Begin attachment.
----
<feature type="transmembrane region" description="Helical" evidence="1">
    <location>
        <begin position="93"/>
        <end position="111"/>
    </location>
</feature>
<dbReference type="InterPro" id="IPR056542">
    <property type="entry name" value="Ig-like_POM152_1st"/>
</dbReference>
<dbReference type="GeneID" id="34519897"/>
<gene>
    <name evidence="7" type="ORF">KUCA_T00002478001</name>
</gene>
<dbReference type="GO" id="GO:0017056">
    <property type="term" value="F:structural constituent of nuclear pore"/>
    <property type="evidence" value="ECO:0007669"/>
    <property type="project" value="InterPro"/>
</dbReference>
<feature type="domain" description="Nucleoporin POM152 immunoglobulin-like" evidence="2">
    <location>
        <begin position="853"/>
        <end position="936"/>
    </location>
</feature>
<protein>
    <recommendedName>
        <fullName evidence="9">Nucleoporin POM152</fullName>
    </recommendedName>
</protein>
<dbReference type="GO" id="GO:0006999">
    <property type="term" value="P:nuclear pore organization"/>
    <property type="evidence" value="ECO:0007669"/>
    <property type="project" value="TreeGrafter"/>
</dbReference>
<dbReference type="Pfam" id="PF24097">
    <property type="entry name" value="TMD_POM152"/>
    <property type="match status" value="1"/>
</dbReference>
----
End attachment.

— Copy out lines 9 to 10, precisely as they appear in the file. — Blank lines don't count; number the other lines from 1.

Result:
</dbReference>
<dbReference type="GeneID" id="34519897"/>